Year of Publication


Degree Name

Doctor of Philosophy (PhD)

Document Type

Doctoral Dissertation


Arts and Sciences



First Advisor

Dr. Patricia Ehrkamp


This dissertation examines how the geographies of sexuality and race shape queer migrants’ experiences of settlement and citizenship in Sydney, Australia. Against a backdrop of economic shifts in the Asia Pacific and Australia's long history of racialized exclusion, I conducted 43 in-depth interviews with queer migrants and '2nd generation' adult children of migrants who reflect the diversity of Australia's migration streams, including historically important migration from Southern and Eastern Europe and increasingly significant movements from South, Southeast, and East Asia. Through those interviews, I examined participants' migration histories, everyday spatial trajectories in the city, and involvement with queer and ethnic communities in and beyond the city. This was supplemented by an additional 23 interviews with policy-makers and advocates whose work intersected with these issues, as well as the analysis of archival materials related to the politics of race and sexuality in Sydney. In contrast with a depoliticizing 'torn between two worlds' frame that imagines queer migrants as being torn between ethnic or religious communities on the one hand, and LGBTQ communities on the other, I showed—in dialogue with Hannah Arendt's writing on plurality in a single, unevenly shared world—how participants cultivated opportunities to appear and to act politically as they worked to make a place for themselves in Sydney.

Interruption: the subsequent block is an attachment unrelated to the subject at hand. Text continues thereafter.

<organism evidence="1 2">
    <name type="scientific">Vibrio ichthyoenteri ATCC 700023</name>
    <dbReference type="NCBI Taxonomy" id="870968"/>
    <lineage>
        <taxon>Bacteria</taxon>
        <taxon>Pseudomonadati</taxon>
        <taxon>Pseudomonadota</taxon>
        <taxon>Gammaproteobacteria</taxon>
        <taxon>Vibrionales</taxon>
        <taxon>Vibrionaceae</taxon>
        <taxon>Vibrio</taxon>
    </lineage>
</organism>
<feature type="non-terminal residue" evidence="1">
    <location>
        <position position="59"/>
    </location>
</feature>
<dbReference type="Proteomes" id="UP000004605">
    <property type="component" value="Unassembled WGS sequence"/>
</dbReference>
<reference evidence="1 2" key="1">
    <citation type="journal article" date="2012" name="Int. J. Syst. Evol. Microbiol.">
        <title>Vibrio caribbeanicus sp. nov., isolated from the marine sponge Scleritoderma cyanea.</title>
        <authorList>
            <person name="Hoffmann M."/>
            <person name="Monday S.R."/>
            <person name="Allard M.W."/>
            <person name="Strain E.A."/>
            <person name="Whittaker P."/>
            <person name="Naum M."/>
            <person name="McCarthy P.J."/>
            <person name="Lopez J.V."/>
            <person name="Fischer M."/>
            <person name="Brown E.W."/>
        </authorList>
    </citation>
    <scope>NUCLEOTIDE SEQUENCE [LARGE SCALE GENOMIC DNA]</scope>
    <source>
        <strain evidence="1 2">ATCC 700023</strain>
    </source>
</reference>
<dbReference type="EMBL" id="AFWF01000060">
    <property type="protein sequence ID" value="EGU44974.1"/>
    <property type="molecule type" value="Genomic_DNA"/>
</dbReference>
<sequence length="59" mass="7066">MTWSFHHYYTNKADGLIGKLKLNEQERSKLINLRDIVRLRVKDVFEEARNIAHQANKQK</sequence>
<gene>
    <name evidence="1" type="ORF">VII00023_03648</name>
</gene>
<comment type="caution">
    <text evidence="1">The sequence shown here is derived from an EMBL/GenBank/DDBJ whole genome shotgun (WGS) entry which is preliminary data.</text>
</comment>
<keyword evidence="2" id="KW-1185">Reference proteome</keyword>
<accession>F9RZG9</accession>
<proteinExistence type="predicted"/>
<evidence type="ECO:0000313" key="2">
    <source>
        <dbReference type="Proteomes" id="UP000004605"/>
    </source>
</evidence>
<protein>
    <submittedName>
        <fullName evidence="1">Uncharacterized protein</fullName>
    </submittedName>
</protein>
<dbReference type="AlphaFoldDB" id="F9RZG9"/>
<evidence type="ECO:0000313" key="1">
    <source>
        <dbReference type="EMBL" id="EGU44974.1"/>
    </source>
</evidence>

This dissertation collects three articles, which speak to both the quotidian politics of everyday life and participants’ organized political projects in Sydney. The first article examines the politics of race and multiculturalism in the context of a city council-sponsored project working to raise awareness about ‘sex, sexuality, and gender diversity’ within Sydney’s migrant and ethnic communities. The second contributes to literatures on encounters across difference by showing how experiences of sexual racism worked as an obstacle to participants’ sense of belonging and citizenship, even as these ‘bad encounters’ also provided an impetus to political organizing. The third article examines the publically intimate nature of debates around migrant integration and explores the intimate geopolitics through which participants made a place for themselves in Sydney, which entailed assertions of 'privacy' as much as more immediately recognizable forms of 'public' politics.

Digital Object Identifier (DOI)